A lovely, heartwarming story about family, the shouldering of responsibility and coping with disappointment with an incredibly likable and genuine narrator. Sarah Crossan has a bit of a gift when it comes to zoning in on what makes teen girls tick and what aspects of their lives will resound with readers. Here we see how an ordinary teen deals with being ditched by her friend, navigating the teen-romance minefield and how she copes with major changes to her life and the discovery and nurturing of a beautiful talent.
Apple Apostolopoulou has been raised by her overprotective and worrisome Nan since she was small. Her mother walked out on Christmas Eve to pursue her dream of being an actor and a decade later she still hasn't come back. No matter how much Apple longs for her idealised vision of her mum, years go by with not so much as a phone call. Apple's father has remarried and has a new baby on the way, so she feels cast out of his new family. Apple blames her Nan for the loss of her best friend- she's not allowed out on her own, or even to walk home alone, so Pilar has found a new BFF in the class viper Donna- at least Donna isn't smothered and imprisoned by her unreasonable Nan.
Out of the blue, Apple's mother shows up in a flash car and trendy clothes, buying her the makeup and high heels that her Nan's always denied her. She's everything Apple imagined- young, attractive, understanding, cool and she's back in her life. When she offers Apple the home she's dreamed of since childhood, she snaps up the chance to live with her mum, though her Nan is sceptical about her ability to look after children. Mistaking her Nan's concern for jealousy and unreasonable stubbornness, Apple can't see what her Grandma's problem is- she just wants to keep her locked up forever. However, once Apple gets to her new home she discovers a surprise- a secret half-sister, 5 year old Rain, that she had no idea about. It's just the first of many bombshells and cock-ups that Apple is going to have to deal with in her new, chaotic life.
It's a charming and heartfelt story, sometimes funny and sometimes quite tragic, about being let down by the people that you are supposed to be able to depend on. Blinded by her idealistic image of her mother for so long, Apple has to come to terms with the fact that her mum is flaky and irresponsible and incredibly selfish, and she has to not only deal with the disappointment of that, but also with her unfair rejection of her Nan. She rises to her new, albeit unfair challenges admirably- probably due to a very productive brand of stubbornness. Apple matures so much throughout the novel that she's a totally different person by the end- prouder, more resourceful, confident. She begins to realise her place in the world and her relationship to others. Apple realises slowly that her actions have consequences, that people make mistakes and that some people simply don't change. Her confidence grows through her shouldering of responsibility, of nurturing from a new teacher and through her experimentation with poetry and from a new and developing friendship with the new boy in school, the wordy odd-ball Del. Apple ends up happier than she started, though it takes a thoroughly miserable journey to make her realise that. It's who's causing that happiness and misery that comes as a surprise.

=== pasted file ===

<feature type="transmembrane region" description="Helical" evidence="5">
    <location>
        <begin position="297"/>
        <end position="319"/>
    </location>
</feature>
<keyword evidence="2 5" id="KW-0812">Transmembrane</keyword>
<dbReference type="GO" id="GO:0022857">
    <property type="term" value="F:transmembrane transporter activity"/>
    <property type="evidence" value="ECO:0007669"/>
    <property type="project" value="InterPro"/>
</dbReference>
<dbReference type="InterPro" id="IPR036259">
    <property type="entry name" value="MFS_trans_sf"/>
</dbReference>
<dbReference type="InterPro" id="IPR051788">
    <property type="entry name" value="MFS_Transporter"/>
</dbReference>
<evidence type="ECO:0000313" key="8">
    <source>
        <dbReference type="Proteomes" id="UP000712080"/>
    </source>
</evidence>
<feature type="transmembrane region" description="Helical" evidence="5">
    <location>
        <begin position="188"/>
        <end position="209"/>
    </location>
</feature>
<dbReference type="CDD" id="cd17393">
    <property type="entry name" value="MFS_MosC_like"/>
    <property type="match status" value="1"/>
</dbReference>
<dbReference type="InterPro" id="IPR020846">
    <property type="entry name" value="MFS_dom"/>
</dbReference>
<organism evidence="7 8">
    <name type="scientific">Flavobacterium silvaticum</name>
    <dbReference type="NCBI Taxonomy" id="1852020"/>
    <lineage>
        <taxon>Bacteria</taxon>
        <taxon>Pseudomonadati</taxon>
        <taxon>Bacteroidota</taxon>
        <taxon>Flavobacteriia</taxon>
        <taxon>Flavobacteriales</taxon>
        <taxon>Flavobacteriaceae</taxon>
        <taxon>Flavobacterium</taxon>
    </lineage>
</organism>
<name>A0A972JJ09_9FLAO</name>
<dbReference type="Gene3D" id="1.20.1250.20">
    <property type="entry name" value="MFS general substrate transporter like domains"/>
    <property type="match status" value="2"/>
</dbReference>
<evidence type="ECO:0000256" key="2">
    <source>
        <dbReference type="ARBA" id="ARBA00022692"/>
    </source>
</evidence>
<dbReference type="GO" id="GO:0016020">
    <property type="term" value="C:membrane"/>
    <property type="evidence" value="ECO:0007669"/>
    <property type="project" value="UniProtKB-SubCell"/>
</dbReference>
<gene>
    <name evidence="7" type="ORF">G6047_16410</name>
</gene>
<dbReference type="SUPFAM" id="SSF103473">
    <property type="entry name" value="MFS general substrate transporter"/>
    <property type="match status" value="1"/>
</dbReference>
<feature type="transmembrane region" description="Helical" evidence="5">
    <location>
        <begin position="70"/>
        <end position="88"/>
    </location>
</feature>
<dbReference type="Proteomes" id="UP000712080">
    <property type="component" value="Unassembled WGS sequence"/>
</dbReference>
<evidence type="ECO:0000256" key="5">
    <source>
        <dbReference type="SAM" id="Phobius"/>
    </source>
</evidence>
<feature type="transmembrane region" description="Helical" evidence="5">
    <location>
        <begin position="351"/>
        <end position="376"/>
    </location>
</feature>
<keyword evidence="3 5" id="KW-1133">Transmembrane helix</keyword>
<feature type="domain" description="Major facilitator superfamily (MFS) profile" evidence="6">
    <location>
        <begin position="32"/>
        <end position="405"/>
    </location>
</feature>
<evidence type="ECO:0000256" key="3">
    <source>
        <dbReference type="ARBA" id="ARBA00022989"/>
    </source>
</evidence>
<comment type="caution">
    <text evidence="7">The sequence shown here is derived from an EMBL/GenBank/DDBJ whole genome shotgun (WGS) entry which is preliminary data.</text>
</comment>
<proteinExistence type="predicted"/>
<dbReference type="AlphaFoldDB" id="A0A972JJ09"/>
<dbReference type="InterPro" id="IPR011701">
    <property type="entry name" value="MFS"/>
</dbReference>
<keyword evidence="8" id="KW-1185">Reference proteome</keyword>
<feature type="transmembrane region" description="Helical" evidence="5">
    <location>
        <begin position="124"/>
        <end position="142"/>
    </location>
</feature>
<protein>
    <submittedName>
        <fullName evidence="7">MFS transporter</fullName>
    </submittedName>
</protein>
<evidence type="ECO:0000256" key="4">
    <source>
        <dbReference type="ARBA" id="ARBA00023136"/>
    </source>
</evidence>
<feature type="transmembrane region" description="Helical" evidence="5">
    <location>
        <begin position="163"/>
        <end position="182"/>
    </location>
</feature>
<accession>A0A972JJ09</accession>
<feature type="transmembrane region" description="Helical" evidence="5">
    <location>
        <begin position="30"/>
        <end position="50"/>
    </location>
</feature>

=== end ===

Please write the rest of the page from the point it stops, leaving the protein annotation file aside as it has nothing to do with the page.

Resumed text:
There's something of a "careful what you wish for" message about Apple and Rain, mixed in with the inherent complexity of family and stretched relationships. The idea that families love each other even if they don't like each other very much comes through clearly, but Apple learns to accept the differences her mum and grandma have. We never find out what happens ultimately, but as a reader, I hoped they could come to some compromise that meant that Apple and Rain were happy and secure together. It's an incredibly well written coming of age novel about figuring out your role in life and where you belong, as well as discovering what sort of a person you are when you stop trying to be what you imagine people expect. A really involving and emotional read.